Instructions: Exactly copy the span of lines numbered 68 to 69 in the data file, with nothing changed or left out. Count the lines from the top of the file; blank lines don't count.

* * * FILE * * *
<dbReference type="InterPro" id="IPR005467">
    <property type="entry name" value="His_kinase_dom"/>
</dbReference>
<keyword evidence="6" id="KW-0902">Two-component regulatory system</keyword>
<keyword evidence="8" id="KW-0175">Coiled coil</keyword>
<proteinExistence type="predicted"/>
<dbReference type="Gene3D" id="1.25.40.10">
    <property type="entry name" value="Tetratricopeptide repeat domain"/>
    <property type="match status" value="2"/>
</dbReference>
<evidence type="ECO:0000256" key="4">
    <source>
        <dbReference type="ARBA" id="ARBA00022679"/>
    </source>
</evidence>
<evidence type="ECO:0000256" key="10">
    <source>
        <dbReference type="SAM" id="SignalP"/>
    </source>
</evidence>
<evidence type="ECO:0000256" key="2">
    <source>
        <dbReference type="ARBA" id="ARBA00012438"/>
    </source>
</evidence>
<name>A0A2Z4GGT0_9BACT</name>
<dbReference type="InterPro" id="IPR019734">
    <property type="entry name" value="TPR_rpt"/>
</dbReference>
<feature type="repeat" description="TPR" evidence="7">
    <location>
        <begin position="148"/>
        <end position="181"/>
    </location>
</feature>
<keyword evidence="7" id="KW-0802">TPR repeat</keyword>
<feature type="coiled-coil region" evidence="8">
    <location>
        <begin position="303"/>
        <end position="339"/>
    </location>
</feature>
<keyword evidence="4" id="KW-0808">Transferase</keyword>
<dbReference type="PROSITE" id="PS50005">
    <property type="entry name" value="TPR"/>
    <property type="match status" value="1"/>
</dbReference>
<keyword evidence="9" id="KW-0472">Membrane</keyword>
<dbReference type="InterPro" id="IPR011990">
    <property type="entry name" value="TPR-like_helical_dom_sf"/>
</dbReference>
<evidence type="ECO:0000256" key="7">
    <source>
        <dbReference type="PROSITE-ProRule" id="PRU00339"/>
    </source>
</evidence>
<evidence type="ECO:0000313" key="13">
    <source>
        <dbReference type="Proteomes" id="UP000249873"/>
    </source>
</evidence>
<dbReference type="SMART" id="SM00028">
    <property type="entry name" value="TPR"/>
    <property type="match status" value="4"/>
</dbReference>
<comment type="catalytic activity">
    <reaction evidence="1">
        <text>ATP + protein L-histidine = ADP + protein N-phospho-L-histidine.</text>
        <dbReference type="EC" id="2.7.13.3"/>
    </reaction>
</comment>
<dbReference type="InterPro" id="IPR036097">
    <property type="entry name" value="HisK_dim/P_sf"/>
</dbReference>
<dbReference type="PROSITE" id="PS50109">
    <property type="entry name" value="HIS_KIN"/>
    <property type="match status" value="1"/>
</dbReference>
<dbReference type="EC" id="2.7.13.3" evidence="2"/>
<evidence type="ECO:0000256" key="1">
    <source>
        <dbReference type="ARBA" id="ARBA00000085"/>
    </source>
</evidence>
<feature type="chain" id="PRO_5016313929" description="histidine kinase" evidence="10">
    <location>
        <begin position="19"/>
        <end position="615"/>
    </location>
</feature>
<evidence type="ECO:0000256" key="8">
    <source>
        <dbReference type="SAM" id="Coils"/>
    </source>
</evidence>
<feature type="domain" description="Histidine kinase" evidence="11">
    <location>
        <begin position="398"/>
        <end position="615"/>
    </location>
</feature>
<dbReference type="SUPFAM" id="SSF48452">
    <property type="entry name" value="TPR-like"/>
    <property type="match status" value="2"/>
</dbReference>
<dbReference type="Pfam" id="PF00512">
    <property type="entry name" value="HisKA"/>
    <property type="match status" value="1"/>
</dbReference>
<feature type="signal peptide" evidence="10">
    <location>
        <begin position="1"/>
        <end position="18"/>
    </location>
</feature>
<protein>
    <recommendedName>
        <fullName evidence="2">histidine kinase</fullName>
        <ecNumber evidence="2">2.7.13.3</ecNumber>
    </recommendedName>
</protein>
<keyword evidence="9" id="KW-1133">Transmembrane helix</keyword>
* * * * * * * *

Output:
        <text>ATP + protein L-histidine = ADP + protein N-phospho-L-histidine.</text>
        <dbReference type="EC" id="2.7.13.3"/>